mon 22/07/2024

Squeeze & John Cooper Clarke, Symphony Hall, Birmingham | reviews, news & interviews

Squeeze & John Cooper Clarke, Symphony Hall, Birmingham

Squeeze & John Cooper Clarke, Symphony Hall, Birmingham

New Wave veterans add Country and Western vibes and come up smiling

Squeeze mainmen Glenn Tilbrook and Chris Difford

Considering that they have never been known for their sartorial elegance, Squeeze are looking pretty smart and stylish these days. Band leaders Chris Difford and Glenn Tilbrook took to the stage in Birmingham looking especially dapper, with Tilbrook looking like he’d just walked off the set of Miami Vice in his pink suit.

This was matched by a slick set with a video screen that showed what were more like short films for each song than the usual concert projections, making it clear that while they might be veterans, Squeeze were still going to put on a show.

But first up was the legendary Dr John Cooper Clarke. Looking like an anorexic Ozzy Osbourne, he informed us “Never mind the hair. I’m growing it for a film. I’m going to the pictures next week”, to loud laughter. As is his style, Clarkey motored through a set that started with “The Official Guest List” and took in such career peaks as “Hire Car”, “Twat”, “Beezley Street” and its gentrified update, “Beezley Boulevard”.

The decidedly greying audience stayed sitting for most of the set

Relatively newer fare and a mini lecture about Minimalism were also on offer though, with the hysterical “Bed Blocker Blues” and “Trouble At Mall” – about a mythical Oldham “because I’ve never been there!” – being particular highlights. However, it was the timeless “Evidently Chicken Town” that stole the show and had the crowd in stitches, before an encore of “I Wanna Be Yours” – “a poem that dragged me to the top of the hit parade thanks to the Arctic Monkeys”.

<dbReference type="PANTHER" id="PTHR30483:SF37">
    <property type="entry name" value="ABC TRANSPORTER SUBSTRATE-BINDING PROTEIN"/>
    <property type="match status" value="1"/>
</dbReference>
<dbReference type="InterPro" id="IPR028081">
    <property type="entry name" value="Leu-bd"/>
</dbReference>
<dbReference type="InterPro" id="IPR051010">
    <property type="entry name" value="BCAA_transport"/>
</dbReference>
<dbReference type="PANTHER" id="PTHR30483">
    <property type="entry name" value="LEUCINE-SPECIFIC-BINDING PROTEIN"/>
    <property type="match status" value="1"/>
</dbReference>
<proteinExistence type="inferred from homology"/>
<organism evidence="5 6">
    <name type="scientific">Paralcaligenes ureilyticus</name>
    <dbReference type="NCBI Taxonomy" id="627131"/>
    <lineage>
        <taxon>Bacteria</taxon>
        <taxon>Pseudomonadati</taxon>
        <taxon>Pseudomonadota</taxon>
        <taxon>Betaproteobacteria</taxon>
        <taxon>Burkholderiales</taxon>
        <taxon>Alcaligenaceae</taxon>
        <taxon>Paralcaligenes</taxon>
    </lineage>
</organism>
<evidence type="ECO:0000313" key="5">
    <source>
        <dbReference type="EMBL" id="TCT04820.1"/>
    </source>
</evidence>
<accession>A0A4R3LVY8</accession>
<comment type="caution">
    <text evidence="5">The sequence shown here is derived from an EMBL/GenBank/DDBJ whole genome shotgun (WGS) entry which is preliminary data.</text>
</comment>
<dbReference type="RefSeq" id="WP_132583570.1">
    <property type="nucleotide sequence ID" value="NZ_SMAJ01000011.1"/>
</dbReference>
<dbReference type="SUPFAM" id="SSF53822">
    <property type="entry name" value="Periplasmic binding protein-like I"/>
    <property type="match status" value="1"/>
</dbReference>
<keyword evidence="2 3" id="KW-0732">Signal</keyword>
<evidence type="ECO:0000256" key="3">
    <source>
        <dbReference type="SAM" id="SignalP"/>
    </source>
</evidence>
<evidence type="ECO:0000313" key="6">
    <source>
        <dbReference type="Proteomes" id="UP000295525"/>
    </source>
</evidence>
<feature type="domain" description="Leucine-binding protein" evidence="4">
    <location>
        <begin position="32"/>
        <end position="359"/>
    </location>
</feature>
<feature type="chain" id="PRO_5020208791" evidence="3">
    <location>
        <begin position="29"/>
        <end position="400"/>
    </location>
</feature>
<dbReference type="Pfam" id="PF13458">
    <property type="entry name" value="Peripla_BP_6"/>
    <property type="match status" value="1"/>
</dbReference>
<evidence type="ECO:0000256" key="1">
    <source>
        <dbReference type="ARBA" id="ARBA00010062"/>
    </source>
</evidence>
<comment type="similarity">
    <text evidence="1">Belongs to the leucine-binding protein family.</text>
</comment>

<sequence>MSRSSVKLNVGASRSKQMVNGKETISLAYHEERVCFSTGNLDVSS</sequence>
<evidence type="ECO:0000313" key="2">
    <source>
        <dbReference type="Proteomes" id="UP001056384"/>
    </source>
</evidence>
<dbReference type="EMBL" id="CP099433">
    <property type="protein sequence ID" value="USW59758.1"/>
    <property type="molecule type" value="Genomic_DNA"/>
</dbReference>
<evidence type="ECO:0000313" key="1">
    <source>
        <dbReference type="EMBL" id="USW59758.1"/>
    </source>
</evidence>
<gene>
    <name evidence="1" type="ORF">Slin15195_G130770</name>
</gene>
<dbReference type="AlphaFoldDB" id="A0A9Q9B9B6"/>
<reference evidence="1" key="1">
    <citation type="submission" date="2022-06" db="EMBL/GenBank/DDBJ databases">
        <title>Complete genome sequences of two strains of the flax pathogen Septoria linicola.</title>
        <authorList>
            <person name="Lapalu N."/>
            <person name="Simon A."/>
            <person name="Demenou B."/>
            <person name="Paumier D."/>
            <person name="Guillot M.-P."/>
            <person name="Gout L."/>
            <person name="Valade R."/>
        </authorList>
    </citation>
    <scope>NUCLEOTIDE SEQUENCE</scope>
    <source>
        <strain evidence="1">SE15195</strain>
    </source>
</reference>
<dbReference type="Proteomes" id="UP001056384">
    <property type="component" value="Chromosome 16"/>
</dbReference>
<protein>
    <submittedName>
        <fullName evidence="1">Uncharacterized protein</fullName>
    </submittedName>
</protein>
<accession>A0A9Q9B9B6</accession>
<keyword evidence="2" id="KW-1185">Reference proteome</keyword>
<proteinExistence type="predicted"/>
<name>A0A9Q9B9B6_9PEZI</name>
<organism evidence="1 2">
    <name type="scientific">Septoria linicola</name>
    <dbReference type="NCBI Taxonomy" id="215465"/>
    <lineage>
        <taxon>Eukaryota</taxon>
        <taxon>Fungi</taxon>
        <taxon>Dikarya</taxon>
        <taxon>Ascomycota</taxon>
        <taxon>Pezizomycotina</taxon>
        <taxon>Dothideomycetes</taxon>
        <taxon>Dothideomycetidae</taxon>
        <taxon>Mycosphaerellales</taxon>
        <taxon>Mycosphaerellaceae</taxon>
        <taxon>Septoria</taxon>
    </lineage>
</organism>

Squeeze may have been around, on and off, since the late 1970s but they have in no way landed themselves in a sonic rut, and they were keen to show off plenty from their latest album Cradle To The Grave. A barn-dance friendly “Slap and Tickle” and rootsy versions of “Black Coffee In Bed” and “Goodbye Girl” also suggested that they are certainly up for tinkering with their old tunes and keeping things interesting without freaking out their fans. In fact, for all their New Wave beginnings, the Squeeze have more than a dash of Country and Western vibes underlying most of their set these days – emphatically underlined by cracking covers of “Hunter Valley PTA” and Tom Waits’s “I Don’t Wanna Grow Up”.

As is often the way in seated venues, the decidedly greying audience stayed sitting for most of the set. However, once the band pulled into the final straight with their 1981 hit “Tempted”, everyone was on their feet and clapping and singing along. “Pulling Mussels (From A Shell)” and a barnstorming “Up The Junction” similarly had the audience whooping for more. Squeeze duly obliged and returned for a couple more tunes off Cradle To The Grave before launching into a sublime “Cool For Cats” and “Take Me I’m Yours”, which ended with the band deep in the audience, still playing their instruments, and definitely not just going through the motions.

Squeeze may have been around since the late 1970s, but they have in no way landed themselves in a sonic rut


Editor Rating: 
Average: 4 (1 vote)

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